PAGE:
the occasion was the demeanor of fche
spectators.    As  the  sword fell on  the
first victim theie was a wild outburst of
cheeiing,  and   this  was  repeated  after
each stioke.   I asked a Chinese the reason for the demonstration, and he said
that it was to make the doomed men
brave.   .   .   .   As Ohe heads fell I ex-
.amined them closely.   There would be a
swift upward movement of the eyes, an
expression of surpiisc would come over
the face, as if the victim weie wondering what had  hit luni, the lips would
move as if in an attempt to speak, and
then the faces would turn pale, nnd a
fainJt, Whick speedily gave way te death,
make a veiy good show 111 classics, a» it
is a subject  chiefly  involving  mcmoiy.
In  history   they aie  /ioi  behind    men, I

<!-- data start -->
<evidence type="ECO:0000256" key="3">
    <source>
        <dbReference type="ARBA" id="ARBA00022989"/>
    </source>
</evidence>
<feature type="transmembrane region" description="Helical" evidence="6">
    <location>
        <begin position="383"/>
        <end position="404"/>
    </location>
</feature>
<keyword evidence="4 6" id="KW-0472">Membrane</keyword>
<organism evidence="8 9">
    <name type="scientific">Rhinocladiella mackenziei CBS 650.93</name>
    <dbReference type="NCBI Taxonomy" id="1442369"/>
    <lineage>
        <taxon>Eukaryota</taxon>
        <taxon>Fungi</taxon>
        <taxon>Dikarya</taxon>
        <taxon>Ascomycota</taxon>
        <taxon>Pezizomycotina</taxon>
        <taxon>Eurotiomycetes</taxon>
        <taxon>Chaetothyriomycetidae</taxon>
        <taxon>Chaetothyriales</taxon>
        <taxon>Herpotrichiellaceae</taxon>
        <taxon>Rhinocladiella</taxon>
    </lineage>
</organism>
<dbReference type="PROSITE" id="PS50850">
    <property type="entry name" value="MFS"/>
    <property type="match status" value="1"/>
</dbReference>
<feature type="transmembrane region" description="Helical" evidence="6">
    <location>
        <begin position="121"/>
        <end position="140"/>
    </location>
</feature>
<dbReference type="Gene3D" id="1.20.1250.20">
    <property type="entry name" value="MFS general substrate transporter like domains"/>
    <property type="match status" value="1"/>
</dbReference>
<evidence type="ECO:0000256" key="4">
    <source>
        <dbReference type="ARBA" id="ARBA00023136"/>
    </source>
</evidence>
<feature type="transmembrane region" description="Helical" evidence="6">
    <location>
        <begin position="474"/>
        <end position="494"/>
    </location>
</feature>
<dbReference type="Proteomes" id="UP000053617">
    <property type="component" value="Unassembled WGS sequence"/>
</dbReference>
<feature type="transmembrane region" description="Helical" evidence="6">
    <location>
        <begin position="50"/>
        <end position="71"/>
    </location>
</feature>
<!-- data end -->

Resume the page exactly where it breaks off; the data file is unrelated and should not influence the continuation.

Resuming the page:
except in tho  higher blanches.    Mathe- 1
m.itics is a subject which  women    can !
deal with, but thorgh they have never '   ■     ,„ , .. ,   ,     .        ,,,.,.„,..
been shut one fiom  it, vet they   havo     one'-of the combatants is lulled, if both
never done    anything    111  the    highest j'are.not-      when frightened, the llamas
branches    The cieative and the ongitial 1
seem absent fiom tcniiiunc mathematics, I
those who know the banenness ofHhe
terrible deserts.     Although the llama is
naturally docile and obedient, he has a
furious temper, and duels sometimes take''
place in the herd which eontinue_untiJ"
as fiom all feminine woil
When -we "conic   to  science,   we    find
women aie simply nowlieie.    Mwy women can do sonic aoit of scicntilic woik, '
as they aic more e.ueful than men and j
moie  accuiate in   taking .lcidings   But {
that 13  about  the  end of  then   tc-lhei. I
In medicine women   hive made n  good t
deal  of  slu   without much   lesulfc       In !
applied  science  women   do then   bhaie, I
only  m  the  lowei     tanks as   iri«killed '
labor.    Women invent nothing, and 01-
gam/.e no huge busmc»5C3
Women aic not good "men of business,'' owing to the absence ot liiiinoi
and want of a sense of bahince and of
the lelativj impoitnnce of things Mu»ie